There’s value in praying to effect change—but if our prayers don’t affect our actions, something might be amiss, some Canadian Anglicans say.
Since the mass shooting February 14 at a high school in Parkland, Fla., a number of news articles have reported a backlash on social media against the practice of pledging prayer. A story on CNN six days after the shooting, for example, reported a mushrooming of Internet memes mocking promises of “thoughts and prayers.” The story attributed the barrage of ridicule partly to the fact that many pledges of prayer for the victims of the shooting had been made by prominent opponents of stricter gun-control laws.
The Rev. Lizette Larson-Miller, a professor of theology at Huron University College at Western University in London, Ont., and the keynote speaker at an upcoming Anglican-Lutheran conference on responding to disaster through worship, says the trend speaks to “exhaustion and, I think, a sort of righteous anger” with the way prayers are sometimes pledged. To many people, “it almost seems rote and a very empty promise—‘Well, we’ll hold you in our prayers,’—which then becomes a substitute for actually doing something,” she says.
‘You can’t separate prayer from action’
Br. James Koester, a Canadian monk who is brother superior of the Society of Saint John the Evangelist (SSJE), an Anglican monastic community based in Cambridge, Mass., shares some of these feelings.
“I get really miffed at—after all these shootings here in the States— politicians who say, ‘Our thoughts and prayers are with you,’ but they refuse to do anything about gun control,” he says. “I don’t think you can separate prayer from action. I think prayer ultimately calls forth from us a response.”
The Rev. Laura Marie Piotrowicz, a member of the Anglican Fellowship of Prayer (Canada)’s executive committee, says the pledging of prayers as “almost political currency” reminds her of Jesus’ condemnation of showy prayer, and exhortation to pray in private, in Matthew 6:5–6:
“When you pray, do not be like the hypocrites, for they love to pray standing in the synagogues and on the street corners to be seen by others,” the passage reads. “Truly I tell you, they have received their reward in full. But when you pray, go into your room, close the door and pray to your Father, who is unseen. Then your Father, who sees what is done in secret, will reward you.”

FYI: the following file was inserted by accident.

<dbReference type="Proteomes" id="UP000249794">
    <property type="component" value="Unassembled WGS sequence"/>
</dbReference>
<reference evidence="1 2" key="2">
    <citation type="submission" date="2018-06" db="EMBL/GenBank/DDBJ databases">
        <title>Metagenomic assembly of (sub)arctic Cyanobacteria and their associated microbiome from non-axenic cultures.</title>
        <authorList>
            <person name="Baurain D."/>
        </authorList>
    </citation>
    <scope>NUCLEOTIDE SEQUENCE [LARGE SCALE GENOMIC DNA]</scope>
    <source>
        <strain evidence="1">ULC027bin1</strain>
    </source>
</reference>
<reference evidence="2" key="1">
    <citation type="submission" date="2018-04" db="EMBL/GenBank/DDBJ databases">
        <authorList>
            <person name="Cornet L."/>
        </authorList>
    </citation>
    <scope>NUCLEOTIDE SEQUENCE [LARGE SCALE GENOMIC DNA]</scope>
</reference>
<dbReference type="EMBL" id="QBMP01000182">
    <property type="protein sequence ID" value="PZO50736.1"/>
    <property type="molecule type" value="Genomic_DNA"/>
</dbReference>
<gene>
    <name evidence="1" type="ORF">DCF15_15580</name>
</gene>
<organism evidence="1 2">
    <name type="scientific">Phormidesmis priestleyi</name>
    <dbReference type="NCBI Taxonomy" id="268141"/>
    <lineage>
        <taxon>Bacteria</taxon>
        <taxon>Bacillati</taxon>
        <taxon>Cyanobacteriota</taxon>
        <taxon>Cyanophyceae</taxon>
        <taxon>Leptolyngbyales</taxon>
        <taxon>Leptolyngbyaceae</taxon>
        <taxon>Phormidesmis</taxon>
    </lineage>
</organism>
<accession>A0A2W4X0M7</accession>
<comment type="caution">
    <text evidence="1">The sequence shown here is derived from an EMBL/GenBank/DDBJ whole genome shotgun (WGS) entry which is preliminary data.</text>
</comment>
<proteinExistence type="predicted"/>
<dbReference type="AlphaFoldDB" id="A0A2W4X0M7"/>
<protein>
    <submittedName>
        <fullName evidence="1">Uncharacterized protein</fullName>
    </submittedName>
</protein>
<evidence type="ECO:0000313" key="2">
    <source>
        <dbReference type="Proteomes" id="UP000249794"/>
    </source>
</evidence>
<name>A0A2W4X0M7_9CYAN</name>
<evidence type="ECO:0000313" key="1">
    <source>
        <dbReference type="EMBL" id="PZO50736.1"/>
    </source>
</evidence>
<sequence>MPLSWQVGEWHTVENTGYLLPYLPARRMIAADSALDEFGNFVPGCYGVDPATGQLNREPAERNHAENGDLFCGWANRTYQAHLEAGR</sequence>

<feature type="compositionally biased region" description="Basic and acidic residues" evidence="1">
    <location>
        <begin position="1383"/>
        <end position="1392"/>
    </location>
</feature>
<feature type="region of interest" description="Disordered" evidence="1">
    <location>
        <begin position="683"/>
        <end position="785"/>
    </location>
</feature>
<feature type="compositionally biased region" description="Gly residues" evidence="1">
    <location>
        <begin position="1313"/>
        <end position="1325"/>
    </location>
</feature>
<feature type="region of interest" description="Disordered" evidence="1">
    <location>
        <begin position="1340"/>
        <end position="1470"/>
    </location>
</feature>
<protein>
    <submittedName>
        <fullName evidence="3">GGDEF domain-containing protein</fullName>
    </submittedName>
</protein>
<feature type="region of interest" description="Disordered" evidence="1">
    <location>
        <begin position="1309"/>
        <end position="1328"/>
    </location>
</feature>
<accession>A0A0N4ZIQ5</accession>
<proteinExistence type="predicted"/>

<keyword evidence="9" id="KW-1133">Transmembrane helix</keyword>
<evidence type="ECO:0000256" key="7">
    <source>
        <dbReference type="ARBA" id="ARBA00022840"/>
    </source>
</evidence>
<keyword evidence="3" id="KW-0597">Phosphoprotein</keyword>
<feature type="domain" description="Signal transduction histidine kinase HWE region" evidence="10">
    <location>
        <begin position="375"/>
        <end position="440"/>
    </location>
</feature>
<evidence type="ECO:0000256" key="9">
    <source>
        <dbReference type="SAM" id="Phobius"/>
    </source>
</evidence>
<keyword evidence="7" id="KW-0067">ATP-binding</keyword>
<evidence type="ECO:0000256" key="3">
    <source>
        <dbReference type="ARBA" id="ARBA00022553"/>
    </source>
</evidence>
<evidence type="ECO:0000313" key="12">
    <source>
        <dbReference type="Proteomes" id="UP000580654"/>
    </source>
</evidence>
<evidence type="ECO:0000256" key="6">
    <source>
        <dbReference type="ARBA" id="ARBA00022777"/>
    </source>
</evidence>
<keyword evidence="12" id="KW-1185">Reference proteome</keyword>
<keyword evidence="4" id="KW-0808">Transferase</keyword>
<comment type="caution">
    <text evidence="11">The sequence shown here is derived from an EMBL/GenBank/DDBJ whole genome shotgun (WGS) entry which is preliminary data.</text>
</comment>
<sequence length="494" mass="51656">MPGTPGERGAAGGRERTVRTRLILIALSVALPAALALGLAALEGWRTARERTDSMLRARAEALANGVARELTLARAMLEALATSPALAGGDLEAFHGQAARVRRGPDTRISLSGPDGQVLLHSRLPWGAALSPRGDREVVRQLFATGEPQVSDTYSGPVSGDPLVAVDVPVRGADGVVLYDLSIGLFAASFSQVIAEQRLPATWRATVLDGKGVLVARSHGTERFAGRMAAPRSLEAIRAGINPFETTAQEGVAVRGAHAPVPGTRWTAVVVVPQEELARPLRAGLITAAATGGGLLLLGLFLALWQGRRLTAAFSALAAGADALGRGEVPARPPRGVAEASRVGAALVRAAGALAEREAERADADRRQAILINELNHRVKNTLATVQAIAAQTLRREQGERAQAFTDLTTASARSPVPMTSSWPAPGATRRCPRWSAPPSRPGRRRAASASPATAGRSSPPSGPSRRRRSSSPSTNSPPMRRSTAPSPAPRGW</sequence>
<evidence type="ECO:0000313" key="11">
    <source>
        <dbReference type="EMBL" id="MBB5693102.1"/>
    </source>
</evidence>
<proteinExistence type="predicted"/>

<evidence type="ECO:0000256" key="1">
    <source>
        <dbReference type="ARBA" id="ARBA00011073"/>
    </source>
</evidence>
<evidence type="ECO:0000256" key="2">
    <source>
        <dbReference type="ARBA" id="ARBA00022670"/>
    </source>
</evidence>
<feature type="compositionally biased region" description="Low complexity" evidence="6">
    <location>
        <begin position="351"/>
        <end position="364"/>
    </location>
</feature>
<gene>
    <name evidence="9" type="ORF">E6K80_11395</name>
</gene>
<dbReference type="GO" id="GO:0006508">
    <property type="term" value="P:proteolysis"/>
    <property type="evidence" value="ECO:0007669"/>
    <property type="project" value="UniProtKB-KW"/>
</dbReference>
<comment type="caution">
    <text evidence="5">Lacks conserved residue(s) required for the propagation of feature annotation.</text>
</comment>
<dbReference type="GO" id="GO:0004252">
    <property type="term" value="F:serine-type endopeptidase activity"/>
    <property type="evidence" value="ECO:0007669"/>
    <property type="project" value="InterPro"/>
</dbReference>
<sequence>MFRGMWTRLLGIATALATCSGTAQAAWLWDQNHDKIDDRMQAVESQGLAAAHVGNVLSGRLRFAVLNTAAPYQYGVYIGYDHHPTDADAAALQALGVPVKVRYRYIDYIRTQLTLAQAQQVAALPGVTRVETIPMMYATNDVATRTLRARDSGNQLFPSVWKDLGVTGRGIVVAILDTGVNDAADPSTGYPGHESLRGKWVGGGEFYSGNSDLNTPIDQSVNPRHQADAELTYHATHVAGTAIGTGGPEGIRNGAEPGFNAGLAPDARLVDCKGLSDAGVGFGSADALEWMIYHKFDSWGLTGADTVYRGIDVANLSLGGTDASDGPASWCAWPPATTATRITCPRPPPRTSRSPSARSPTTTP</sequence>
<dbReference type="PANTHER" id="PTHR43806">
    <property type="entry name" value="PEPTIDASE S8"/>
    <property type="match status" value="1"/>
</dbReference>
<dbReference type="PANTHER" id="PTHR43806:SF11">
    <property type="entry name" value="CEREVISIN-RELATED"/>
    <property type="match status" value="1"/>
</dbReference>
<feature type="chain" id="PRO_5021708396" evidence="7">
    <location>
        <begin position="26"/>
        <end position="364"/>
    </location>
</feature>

But prayer, says Piotrowicz, has to do with more than just our inner life.
“I believe that ‘thoughts and prayers’ are not a completed response—they are the start of a response,” she says. Our prayers show we have a “commitment to carefully and purposefully discern how our lives might align with the will of God,” she says, and they should inspire us to action.
For Christians, Larson-Miller says, the current reaction against these pledges opens up a complex question, because although Christians may be opposed to promises of prayer without other action, they’re also taught that real prayer does work—that prayer by itself is action.
“There’s sort of two sides, aren’t there? There’s the fundamental Christian understanding and belief, that I would certainly hold also, that prayer does do something, it’s efficacious,” she says. “But it can’t be just sort of a pro forma response that then says, ‘Well, now I’m off the hook.’ ”
If prayer works, how does it work?
Koester says that, because God is unchangeable, prayer is really about changing the person praying, not trying to sway God to make things other than they are. SSJE founder the Rev. Richard Benson, he says, was fond of the scriptural passage describing the Magi returning home from Bethlehem a different way than they had come, and drawing from it a conclusion about prayer and its effects on us.
“They literally went home another way, but they also figuratively went home another way because their encounter with Jesus changed them,” Koester says. It’s the same with prayer, he adds. “We can’t come into the presence of God, or share in the divine life of God, without somehow or other being changed by it. And that change is manifested by becoming a person of peace, or a person of love, or a person of reconciliation or whatever it is that you are praying for.”
Similarly, for Piotrowicz, prayer is about learning the will of God, and being inspired to act on it.
“We know that thoughts and prayers on their own will not stop bullets or prevent floods or provide safe drinking water,” she says. However, she adds, prayer can still make a difference by motivating us to advocacy or other forms of concrete action.
For her part, Larson-Miller sees the story of Jesus’ encounter with the Canaanite woman (Matthew 15:21–28) as a “fascinating” suggestion that God might be swayed by human entreaty. Initially reluctant to heal the woman’s daughter, on the grounds that he was sent only to help the people of Israel, Jesus eventually grants the woman’s request when she persists.
Larson-Miller also says she sees individual and communal prayer—and even secular rituals that are prayer-like—as a way for people to continue a kind of conversation initiated by God. Prayer, she says, is really a response to God, and by showing their concerns about justice or peace by lighting candles, protesting or building memorials, people are “bringing about the fullness of the reign of God.”